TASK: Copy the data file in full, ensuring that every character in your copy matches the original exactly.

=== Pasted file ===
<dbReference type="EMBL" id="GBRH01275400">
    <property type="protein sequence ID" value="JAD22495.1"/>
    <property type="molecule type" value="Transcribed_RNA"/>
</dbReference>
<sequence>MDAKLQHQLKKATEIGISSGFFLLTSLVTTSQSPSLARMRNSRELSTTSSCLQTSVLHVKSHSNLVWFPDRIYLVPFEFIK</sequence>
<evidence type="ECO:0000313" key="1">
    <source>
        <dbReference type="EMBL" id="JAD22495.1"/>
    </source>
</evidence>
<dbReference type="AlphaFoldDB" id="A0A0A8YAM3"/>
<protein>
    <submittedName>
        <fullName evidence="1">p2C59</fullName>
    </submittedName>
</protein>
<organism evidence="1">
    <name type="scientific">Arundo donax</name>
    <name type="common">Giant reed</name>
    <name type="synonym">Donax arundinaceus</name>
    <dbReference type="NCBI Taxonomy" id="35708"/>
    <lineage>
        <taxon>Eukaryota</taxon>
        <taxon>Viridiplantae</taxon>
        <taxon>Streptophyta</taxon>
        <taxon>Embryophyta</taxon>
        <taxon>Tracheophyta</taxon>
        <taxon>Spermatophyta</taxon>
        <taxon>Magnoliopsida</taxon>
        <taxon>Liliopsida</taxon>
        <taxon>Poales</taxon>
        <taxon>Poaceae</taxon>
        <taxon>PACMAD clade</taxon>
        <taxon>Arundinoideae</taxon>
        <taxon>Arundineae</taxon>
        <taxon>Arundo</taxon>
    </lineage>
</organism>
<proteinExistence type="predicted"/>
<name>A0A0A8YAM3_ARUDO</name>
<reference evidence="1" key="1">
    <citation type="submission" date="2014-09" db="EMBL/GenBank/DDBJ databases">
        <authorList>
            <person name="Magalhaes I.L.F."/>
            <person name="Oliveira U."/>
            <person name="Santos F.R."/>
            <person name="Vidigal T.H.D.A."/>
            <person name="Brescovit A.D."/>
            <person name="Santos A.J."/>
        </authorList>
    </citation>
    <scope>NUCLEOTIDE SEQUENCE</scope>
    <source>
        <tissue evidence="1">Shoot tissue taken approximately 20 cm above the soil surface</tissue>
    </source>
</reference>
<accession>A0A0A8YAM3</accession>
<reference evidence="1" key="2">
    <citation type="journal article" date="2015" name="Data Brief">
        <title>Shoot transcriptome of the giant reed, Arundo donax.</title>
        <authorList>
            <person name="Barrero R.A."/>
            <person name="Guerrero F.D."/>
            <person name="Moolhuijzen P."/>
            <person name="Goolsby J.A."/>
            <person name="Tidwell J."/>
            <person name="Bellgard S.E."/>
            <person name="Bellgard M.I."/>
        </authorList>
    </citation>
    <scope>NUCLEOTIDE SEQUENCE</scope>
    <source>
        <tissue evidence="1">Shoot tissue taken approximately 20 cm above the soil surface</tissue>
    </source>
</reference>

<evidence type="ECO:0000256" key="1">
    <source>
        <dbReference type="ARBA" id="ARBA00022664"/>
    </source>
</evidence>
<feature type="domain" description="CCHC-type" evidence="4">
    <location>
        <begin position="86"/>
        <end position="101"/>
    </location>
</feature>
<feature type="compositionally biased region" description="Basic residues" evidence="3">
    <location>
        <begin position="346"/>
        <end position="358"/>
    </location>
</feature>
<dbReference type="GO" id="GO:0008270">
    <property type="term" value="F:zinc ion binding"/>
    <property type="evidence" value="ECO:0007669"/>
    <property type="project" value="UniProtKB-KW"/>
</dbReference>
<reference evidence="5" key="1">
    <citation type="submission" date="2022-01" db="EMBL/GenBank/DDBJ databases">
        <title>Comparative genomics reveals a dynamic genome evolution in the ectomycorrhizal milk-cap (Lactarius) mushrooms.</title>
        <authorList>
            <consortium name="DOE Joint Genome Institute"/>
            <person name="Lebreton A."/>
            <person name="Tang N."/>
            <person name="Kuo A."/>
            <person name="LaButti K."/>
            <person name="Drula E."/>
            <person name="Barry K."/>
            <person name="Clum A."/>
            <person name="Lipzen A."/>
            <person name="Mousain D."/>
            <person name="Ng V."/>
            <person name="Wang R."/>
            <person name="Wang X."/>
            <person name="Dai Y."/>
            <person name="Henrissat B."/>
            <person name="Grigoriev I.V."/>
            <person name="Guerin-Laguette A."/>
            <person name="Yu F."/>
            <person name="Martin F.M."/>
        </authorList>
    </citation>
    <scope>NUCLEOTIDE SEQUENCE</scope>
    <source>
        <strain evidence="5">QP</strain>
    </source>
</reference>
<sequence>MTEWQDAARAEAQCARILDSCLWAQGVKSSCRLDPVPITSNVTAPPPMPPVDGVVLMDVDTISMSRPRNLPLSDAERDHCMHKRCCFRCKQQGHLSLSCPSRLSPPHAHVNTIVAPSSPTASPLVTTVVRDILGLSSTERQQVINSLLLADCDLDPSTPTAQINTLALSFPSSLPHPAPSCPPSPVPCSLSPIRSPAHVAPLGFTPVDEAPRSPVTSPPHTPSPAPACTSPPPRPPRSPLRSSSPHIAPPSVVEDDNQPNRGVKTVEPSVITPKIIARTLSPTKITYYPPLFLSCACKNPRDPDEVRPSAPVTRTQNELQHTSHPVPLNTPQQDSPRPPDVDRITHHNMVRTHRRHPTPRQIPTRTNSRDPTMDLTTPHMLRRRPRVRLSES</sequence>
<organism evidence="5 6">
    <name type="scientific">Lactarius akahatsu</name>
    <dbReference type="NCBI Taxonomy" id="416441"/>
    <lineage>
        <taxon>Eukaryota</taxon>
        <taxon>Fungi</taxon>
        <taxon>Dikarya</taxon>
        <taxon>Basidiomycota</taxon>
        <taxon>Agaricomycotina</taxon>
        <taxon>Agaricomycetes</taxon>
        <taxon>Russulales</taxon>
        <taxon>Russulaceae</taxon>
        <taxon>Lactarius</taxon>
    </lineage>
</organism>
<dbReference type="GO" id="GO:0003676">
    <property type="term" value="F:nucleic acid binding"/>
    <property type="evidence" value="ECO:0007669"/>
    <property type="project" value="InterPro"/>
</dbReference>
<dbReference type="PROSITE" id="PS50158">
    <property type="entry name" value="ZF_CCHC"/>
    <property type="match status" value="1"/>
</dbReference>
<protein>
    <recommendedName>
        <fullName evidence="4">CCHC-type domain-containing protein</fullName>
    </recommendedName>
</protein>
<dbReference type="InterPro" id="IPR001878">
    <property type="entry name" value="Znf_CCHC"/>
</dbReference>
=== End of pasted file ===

<dbReference type="EMBL" id="GBRH01275400">
    <property type="protein sequence ID" value="JAD22495.1"/>
    <property type="molecule type" value="Transcribed_RNA"/>
</dbReference>
<sequence>MDAKLQHQLKKATEIGISSGFFLLTSLVTTSQSPSLARMRNSRELSTTSSCLQTSVLHVKSHSNLVWFPDRIYLVPFEFIK</sequence>
<evidence type="ECO:0000313" key="1">
    <source>
        <dbReference type="EMBL" id="JAD22495.1"/>
    </source>
</evidence>
<dbReference type="AlphaFoldDB" id="A0A0A8YAM3"/>
<protein>
    <submittedName>
        <fullName evidence="1">p2C59</fullName>
    </submittedName>
</protein>
<organism evidence="1">
    <name type="scientific">Arundo donax</name>
    <name type="common">Giant reed</name>
    <name type="synonym">Donax arundinaceus</name>
    <dbReference type="NCBI Taxonomy" id="35708"/>
    <lineage>
        <taxon>Eukaryota</taxon>
        <taxon>Viridiplantae</taxon>
        <taxon>Streptophyta</taxon>
        <taxon>Embryophyta</taxon>
        <taxon>Tracheophyta</taxon>
        <taxon>Spermatophyta</taxon>
        <taxon>Magnoliopsida</taxon>
        <taxon>Liliopsida</taxon>
        <taxon>Poales</taxon>
        <taxon>Poaceae</taxon>
        <taxon>PACMAD clade</taxon>
        <taxon>Arundinoideae</taxon>
        <taxon>Arundineae</taxon>
        <taxon>Arundo</taxon>
    </lineage>
</organism>
<proteinExistence type="predicted"/>
<name>A0A0A8YAM3_ARUDO</name>
<reference evidence="1" key="1">
    <citation type="submission" date="2014-09" db="EMBL/GenBank/DDBJ databases">
        <authorList>
            <person name="Magalhaes I.L.F."/>
            <person name="Oliveira U."/>
            <person name="Santos F.R."/>
            <person name="Vidigal T.H.D.A."/>
            <person name="Brescovit A.D."/>
            <person name="Santos A.J."/>
        </authorList>
    </citation>
    <scope>NUCLEOTIDE SEQUENCE</scope>
    <source>
        <tissue evidence="1">Shoot tissue taken approximately 20 cm above the soil surface</tissue>
    </source>
</reference>
<accession>A0A0A8YAM3</accession>
<reference evidence="1" key="2">
    <citation type="journal article" date="2015" name="Data Brief">
        <title>Shoot transcriptome of the giant reed, Arundo donax.</title>
        <authorList>
            <person name="Barrero R.A."/>
            <person name="Guerrero F.D."/>
            <person name="Moolhuijzen P."/>
            <person name="Goolsby J.A."/>
            <person name="Tidwell J."/>
            <person name="Bellgard S.E."/>
            <person name="Bellgard M.I."/>
        </authorList>
    </citation>
    <scope>NUCLEOTIDE SEQUENCE</scope>
    <source>
        <tissue evidence="1">Shoot tissue taken approximately 20 cm above the soil surface</tissue>
    </source>
</reference>

<evidence type="ECO:0000256" key="1">
    <source>
        <dbReference type="ARBA" id="ARBA00022664"/>
    </source>
</evidence>
<feature type="domain" description="CCHC-type" evidence="4">
    <location>
        <begin position="86"/>
        <end position="101"/>
    </location>
</feature>
<feature type="compositionally biased region" description="Basic residues" evidence="3">
    <location>
        <begin position="346"/>
        <end position="358"/>
    </location>
</feature>
<dbReference type="GO" id="GO:0008270">
    <property type="term" value="F:zinc ion binding"/>
    <property type="evidence" value="ECO:0007669"/>
    <property type="project" value="UniProtKB-KW"/>
</dbReference>
<reference evidence="5" key="1">
    <citation type="submission" date="2022-01" db="EMBL/GenBank/DDBJ databases">
        <title>Comparative genomics reveals a dynamic genome evolution in the ectomycorrhizal milk-cap (Lactarius) mushrooms.</title>
        <authorList>
            <consortium name="DOE Joint Genome Institute"/>
            <person name="Lebreton A."/>
            <person name="Tang N."/>
            <person name="Kuo A."/>
            <person name="LaButti K."/>
            <person name="Drula E."/>
            <person name="Barry K."/>
            <person name="Clum A."/>
            <person name="Lipzen A."/>
            <person name="Mousain D."/>
            <person name="Ng V."/>
            <person name="Wang R."/>
            <person name="Wang X."/>
            <person name="Dai Y."/>
            <person name="Henrissat B."/>
            <person name="Grigoriev I.V."/>
            <person name="Guerin-Laguette A."/>
            <person name="Yu F."/>
            <person name="Martin F.M."/>
        </authorList>
    </citation>
    <scope>NUCLEOTIDE SEQUENCE</scope>
    <source>
        <strain evidence="5">QP</strain>
    </source>
</reference>
<sequence>MTEWQDAARAEAQCARILDSCLWAQGVKSSCRLDPVPITSNVTAPPPMPPVDGVVLMDVDTISMSRPRNLPLSDAERDHCMHKRCCFRCKQQGHLSLSCPSRLSPPHAHVNTIVAPSSPTASPLVTTVVRDILGLSSTERQQVINSLLLADCDLDPSTPTAQINTLALSFPSSLPHPAPSCPPSPVPCSLSPIRSPAHVAPLGFTPVDEAPRSPVTSPPHTPSPAPACTSPPPRPPRSPLRSSSPHIAPPSVVEDDNQPNRGVKTVEPSVITPKIIARTLSPTKITYYPPLFLSCACKNPRDPDEVRPSAPVTRTQNELQHTSHPVPLNTPQQDSPRPPDVDRITHHNMVRTHRRHPTPRQIPTRTNSRDPTMDLTTPHMLRRRPRVRLSES</sequence>
<organism evidence="5 6">
    <name type="scientific">Lactarius akahatsu</name>
    <dbReference type="NCBI Taxonomy" id="416441"/>
    <lineage>
        <taxon>Eukaryota</taxon>
        <taxon>Fungi</taxon>
        <taxon>Dikarya</taxon>
        <taxon>Basidiomycota</taxon>
        <taxon>Agaricomycotina</taxon>
        <taxon>Agaricomycetes</taxon>
        <taxon>Russulales</taxon>
        <taxon>Russulaceae</taxon>
        <taxon>Lactarius</taxon>
    </lineage>
</organism>
<dbReference type="GO" id="GO:0003676">
    <property type="term" value="F:nucleic acid binding"/>
    <property type="evidence" value="ECO:0007669"/>
    <property type="project" value="InterPro"/>
</dbReference>
<dbReference type="PROSITE" id="PS50158">
    <property type="entry name" value="ZF_CCHC"/>
    <property type="match status" value="1"/>
</dbReference>
<protein>
    <recommendedName>
        <fullName evidence="4">CCHC-type domain-containing protein</fullName>
    </recommendedName>
</protein>
<dbReference type="InterPro" id="IPR001878">
    <property type="entry name" value="Znf_CCHC"/>
</dbReference>